Acid Northumbria: dreaming up new realities in the North of England

Image from photographer Patrick Harrison's book Spike Island (published by IDEA)

In an excerpt from his new book The North Will Rise Again, Alex Niven traces a lineage from the Beatles and Factory Records, to the psychedelic thinkers enduring the political landscape of today.

In the context of the North of England, which contributed disproportionately to the pop music of the late twentieth century, the notion that an imaginative countercultural sensibility might hold the key to social liberation has been a fairly common one.

We might describe this approach as an acid Northumbrian’ one, with Northumbria viewed here in the broadest sense as the whole of northern England – and with due respect to the late cultural theorist Mark Fisher, who coined the term acid communism’ to describe the political potential in remembering the freeing countercultural adventures of the 60s and 70s (it is also important to emphasise that this psychedelic’ mode is based mainly – like Fisher’s definition of acid communism – on a premise of radical imaginative freedom. It does not – or does not necessarily – derive from the actual experience of taking specific substances.)

Of course, in trying to define acid Northumbria, we must look first of all to the Liverpudlian Beatles, and their popularisation of psychedelic experimentation from around 1965. For our purposes, the really important thing about the Lennon – McCartney acid experiment – endlessly documented in countless books, documentaries and sleeve notes over the years – is that it allowed Liverpool to rise to the surface of the Beatles’ music, where previously it had only been evident in the accents and mannerisms of the band members in public appearances.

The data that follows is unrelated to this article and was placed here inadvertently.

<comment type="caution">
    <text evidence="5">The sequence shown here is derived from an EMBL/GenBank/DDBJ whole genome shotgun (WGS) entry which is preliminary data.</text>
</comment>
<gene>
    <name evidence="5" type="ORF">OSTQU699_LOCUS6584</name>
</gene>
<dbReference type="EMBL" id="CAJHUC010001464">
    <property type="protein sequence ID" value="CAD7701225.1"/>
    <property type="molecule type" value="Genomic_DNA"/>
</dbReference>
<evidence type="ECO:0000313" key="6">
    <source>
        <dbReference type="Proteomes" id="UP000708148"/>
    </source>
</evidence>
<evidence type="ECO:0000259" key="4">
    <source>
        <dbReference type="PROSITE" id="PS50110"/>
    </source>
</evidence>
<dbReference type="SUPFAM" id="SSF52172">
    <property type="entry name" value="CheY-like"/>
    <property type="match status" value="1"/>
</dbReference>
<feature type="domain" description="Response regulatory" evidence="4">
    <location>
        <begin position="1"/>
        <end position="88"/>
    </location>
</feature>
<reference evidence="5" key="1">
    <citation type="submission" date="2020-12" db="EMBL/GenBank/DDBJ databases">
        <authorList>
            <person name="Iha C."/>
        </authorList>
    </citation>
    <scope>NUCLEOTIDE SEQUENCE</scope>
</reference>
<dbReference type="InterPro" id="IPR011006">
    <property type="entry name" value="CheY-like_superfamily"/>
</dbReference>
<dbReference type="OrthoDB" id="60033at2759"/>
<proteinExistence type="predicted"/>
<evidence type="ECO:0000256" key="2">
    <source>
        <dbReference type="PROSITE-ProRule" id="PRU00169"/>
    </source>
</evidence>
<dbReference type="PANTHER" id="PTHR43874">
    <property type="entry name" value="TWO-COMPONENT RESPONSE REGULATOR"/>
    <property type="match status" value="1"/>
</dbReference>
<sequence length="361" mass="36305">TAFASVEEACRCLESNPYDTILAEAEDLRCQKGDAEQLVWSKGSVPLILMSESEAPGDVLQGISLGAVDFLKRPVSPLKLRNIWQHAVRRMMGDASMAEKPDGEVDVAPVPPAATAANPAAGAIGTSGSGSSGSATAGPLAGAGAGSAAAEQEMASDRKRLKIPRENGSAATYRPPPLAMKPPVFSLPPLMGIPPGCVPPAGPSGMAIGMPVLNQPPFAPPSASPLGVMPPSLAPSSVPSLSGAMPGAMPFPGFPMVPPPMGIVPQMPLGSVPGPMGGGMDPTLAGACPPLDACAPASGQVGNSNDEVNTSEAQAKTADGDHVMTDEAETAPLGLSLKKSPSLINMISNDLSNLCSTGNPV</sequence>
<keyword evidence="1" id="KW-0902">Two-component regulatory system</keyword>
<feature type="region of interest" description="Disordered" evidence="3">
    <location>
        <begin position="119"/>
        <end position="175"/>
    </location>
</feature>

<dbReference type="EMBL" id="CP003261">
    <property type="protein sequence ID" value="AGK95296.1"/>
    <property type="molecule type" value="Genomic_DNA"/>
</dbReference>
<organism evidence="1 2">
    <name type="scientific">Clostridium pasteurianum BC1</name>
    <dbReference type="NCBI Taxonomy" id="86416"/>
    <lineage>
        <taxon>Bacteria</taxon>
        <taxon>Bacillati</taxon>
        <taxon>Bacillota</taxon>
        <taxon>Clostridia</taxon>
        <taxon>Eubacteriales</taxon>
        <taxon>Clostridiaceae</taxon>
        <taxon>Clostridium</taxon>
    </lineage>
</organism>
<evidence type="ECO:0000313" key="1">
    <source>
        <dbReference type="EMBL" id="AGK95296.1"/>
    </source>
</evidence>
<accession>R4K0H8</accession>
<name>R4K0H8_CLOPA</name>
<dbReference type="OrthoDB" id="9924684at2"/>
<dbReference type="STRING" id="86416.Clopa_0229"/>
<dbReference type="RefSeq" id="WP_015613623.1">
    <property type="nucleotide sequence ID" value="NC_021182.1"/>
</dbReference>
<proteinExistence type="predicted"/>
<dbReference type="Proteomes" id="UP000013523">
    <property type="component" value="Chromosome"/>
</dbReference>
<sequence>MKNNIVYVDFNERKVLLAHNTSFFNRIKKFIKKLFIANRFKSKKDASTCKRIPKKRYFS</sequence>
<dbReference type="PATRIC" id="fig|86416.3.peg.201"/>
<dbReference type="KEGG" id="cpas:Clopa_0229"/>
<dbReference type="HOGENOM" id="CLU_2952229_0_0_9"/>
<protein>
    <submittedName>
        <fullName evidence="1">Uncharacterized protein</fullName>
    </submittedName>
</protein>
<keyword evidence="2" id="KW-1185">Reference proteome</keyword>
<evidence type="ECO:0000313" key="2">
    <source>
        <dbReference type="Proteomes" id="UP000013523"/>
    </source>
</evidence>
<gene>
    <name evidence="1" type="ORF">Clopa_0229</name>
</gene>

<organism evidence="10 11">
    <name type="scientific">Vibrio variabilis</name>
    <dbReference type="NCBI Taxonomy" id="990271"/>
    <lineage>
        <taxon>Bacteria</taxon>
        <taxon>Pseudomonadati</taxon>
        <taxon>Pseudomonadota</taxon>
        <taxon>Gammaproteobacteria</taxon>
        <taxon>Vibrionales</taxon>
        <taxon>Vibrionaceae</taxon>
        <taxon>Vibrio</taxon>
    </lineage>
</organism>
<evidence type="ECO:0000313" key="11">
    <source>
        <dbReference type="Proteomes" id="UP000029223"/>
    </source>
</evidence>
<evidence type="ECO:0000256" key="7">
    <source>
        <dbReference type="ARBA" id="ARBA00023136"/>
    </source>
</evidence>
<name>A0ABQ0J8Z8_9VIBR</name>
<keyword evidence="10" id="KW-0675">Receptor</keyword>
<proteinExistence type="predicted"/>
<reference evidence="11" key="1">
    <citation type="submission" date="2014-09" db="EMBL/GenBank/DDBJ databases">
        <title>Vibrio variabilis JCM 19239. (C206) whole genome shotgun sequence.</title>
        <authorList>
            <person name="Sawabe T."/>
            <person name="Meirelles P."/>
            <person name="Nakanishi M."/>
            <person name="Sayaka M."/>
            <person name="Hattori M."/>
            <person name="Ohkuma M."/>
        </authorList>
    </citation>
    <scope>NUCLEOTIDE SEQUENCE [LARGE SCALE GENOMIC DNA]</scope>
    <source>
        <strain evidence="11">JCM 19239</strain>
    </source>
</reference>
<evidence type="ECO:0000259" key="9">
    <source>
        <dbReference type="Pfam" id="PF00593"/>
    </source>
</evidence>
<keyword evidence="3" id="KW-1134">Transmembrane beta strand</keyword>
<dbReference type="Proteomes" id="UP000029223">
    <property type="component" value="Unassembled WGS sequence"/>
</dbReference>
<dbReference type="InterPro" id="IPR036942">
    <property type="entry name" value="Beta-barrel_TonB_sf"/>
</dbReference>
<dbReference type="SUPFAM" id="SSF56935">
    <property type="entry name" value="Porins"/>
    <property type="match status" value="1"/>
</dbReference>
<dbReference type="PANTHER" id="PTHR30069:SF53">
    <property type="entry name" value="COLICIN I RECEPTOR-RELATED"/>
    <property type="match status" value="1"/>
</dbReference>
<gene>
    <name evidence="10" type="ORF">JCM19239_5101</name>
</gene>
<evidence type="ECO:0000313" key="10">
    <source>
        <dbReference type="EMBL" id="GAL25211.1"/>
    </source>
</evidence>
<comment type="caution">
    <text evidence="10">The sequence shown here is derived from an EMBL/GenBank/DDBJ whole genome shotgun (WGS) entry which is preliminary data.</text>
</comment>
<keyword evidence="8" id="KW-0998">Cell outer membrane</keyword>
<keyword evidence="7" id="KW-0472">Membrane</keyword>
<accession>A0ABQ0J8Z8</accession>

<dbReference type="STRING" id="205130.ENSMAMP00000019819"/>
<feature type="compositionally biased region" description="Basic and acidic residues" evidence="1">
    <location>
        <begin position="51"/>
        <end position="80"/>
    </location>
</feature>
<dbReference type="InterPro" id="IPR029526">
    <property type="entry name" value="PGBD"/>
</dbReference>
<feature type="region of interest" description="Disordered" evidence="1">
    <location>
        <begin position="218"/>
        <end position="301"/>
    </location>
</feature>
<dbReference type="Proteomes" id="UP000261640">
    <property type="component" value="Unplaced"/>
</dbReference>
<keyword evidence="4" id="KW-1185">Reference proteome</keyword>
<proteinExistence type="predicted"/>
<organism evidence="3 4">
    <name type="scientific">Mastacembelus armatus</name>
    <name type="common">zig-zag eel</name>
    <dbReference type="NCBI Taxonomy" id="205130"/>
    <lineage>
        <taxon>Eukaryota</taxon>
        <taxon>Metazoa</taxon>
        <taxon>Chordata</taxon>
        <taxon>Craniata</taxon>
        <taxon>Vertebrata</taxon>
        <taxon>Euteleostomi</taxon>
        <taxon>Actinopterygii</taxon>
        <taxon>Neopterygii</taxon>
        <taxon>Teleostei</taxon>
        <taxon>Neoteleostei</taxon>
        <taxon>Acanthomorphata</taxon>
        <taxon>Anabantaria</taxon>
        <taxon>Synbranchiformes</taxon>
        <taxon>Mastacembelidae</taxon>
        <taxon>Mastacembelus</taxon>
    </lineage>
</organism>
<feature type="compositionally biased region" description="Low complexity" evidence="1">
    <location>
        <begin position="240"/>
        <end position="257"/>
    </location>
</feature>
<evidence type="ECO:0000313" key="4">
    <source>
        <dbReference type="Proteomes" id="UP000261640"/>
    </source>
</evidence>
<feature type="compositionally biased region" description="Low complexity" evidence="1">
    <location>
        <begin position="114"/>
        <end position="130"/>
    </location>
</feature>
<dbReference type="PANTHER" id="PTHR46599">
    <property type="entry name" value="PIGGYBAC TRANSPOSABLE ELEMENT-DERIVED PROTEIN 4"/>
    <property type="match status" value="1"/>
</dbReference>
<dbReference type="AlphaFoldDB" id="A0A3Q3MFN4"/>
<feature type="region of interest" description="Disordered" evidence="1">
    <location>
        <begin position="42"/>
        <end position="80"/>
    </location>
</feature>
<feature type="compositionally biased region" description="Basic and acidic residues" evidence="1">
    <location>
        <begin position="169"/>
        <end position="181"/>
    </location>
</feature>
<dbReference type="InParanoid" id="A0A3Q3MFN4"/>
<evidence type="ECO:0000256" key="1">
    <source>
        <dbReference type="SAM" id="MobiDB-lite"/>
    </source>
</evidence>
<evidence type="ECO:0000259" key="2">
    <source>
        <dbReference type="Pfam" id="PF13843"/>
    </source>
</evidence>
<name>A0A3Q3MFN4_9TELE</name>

To be sure, the first Beatles’ songs written after their initial encounters with LSD are best viewed on a purely aesthetic level, as part of their famous sonic evolution across the major albums of the mid-Sixties. This trajectory is mapped by the mild psychedelia of Nowhere Man, Day Tripper and Norwegian Wood on 1965’s Rubber Soul and its outtakes, and then by the more vigorously modernist She Said She Said and Tomorrow Never Knows on Revolver. But by late 1966, after Paul McCartney had joined his bandmates in the acid adventure, there was a clear turn inwards and backwards on those Beatles’ works which were most directly influenced by LSD. Recorded in the last weeks of 1966 but released in February 1967, the double A‑side Strawberry Fields Forever/​Penny Lane was, among other things, a historic breakthrough in northern English art – and a foundation moment of sorts for acid Northumbria. This was largely because of the manner in which its two lead tracks suggested that the backstreets of the apparently provincial North could be a repository of infinite imaginative potential.